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If Someone Is Stealing from You, Give Them MoreThe music industry may have hit upon the ultimate solution to piracy
A few years ago, during all the RIAA assaults on Napster and threats of lawsuits against people who downloaded music, I was having a discussion about piracy with a musician/writer friend of mine, Andy Grossberg. He said to me, ?Rather than trying to sue everyone or get stricter laws passed against piracy, what the music industry aught to do is give people better reasons to buy discs. They aught to learn a lesson from the way the film industry releases special edition DVDs. Even if you already own a movie on DVD, when they release a special edition with director commentaries, deleted scenes, and tons of extras, you still go out and buy another copy of the movie. If the music industry did the same thing then people who liked a particular artist would definitely buy a DVD rather than download a few cuts off the Internet.
Apparently someone must have had a microphone hidden somewhere in that basement and took notes because just this week Silverline Records, a division of the 5.1 Entertainment Group, announced that beginning in November they will be releasing 50 DualDiscs featuring artists like Blondie, Taj Mahal, Lynyrd Skynyrd, the London Symphony, and many others.
These DualDiscs are two sided discs that have a regular CD on one side (compatible with any CD player, WalkMan, or car CD player) but on the other side is a DVD with the full album in DVD-Audio 5.1 surround sound, plus a wide range of special features such as music videos, interviews, photo galleries, web links, concert footage and lyrics.
What a brilliant idea!
Now granted, the list of titles doesnt include a lot of current top-of-the-charts artists right now but if this idea catches on I bet youll see more and more new releases coming out in this format. Youll probably also see a lot of record labels digging through their archives in search of material that they can re-release as DualDiscs.
This also means that record labels are going to have to start aggressively archiving much more than audio masters - they are going to have to start keeping track of publicity photos, interviews, discarded tracks, and video assets. Theyll also be knocking on the doors of past artists asking them to return to the studios to record commentaries.
I envision a day when a recording studio is not only equipped with the latest and greatest DAWs, mics, preamps, consoles, and other mixing gear but it also has video cameras, lights, VCRs (or tapeless decks) and full film/video crews to capture those recording sessions for inclusion on the DualDisc. Studios that can offer video documentation services to go along with the recording services will be in high demand.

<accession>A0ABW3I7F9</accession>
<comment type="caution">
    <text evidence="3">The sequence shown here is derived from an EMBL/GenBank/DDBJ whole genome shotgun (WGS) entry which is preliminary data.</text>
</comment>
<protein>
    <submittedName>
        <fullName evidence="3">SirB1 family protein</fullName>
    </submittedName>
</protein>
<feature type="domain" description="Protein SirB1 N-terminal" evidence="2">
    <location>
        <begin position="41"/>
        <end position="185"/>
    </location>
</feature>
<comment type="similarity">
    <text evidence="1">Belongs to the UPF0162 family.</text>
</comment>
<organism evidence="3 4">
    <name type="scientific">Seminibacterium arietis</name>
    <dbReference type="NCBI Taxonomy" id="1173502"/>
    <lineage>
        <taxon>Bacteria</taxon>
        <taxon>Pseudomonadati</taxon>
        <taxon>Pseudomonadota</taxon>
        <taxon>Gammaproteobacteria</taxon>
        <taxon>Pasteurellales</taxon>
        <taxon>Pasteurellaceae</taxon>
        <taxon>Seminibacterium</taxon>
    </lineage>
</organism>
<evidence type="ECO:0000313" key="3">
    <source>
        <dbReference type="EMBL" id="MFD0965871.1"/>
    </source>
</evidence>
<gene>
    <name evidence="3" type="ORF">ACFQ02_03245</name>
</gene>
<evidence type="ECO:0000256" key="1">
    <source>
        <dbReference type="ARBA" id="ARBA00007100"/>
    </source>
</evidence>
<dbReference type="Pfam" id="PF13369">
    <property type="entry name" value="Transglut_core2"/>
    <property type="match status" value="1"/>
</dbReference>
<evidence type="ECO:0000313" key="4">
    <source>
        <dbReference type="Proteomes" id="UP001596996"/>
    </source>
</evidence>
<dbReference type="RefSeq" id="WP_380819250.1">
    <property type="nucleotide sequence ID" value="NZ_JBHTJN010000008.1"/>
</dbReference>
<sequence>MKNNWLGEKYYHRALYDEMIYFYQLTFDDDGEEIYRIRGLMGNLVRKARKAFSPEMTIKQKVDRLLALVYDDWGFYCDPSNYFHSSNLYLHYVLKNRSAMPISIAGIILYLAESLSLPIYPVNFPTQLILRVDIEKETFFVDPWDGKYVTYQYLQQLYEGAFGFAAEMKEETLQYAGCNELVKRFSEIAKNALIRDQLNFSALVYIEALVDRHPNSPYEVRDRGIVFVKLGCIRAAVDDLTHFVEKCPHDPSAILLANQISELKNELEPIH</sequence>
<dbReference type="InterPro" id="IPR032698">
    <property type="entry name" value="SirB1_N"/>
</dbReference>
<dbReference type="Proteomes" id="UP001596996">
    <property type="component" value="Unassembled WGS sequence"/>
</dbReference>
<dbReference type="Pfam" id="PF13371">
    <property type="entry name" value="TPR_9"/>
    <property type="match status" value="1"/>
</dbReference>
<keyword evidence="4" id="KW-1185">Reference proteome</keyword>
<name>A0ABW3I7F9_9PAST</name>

Its going to be an interesting time since audio engineers arent necessarily video-savvy and, by the same token, video engineers have never had to worry too much about the audio side of things. The studio that can bring these elements together and combine top-quality audio recording with top-quality video production is going to be golden.
Now I dont think that DualDiscs are going to eliminate piracy altogether -- people will still rip the CD side to have copies of the music for their car (nobody wants to risk melting a valuable disc) and casual listeners will still download a track or two illegally. And yes, there are some people who will pirate the DVD side of the disc with DVD ripping software, but the costs and technology involved with making illegal copies of an entire DualDisc - including both sides - are going to make it very difficult for the casual copier. Plus, people are going to be less inclined to complain about how difficult it is to copy a DualDisc. People may grumble a bit about a special edition DVD movie release but only if they are a big fan of the movie to begin with and have to shell out another $20, but they dont complain about how difficult it is to make bootleg copies.
Personally I think DualDiscs are a great idea. The only problem is that when they get around to releasing my favorites Im going to have to go out and buy everything all over again -- just like I did when they switched from LPs to CDs. Sigh.
Guy Wright has been kicking around computers and video for more years than he cares to admit and written too many articles to count. He has been a director, editor, producer, video operator, and announcer for a score of radio and TV stations. His credits include hundreds of insipid local-origination programs and commercials, dozens of cheesy radio spots, and even a book or two. Mainly he writes and edits articles for Digital Media Online.
Related Keywords:Silverline Records, DualDiscs, RIAA, DVD-Audio, 5.1, surround sound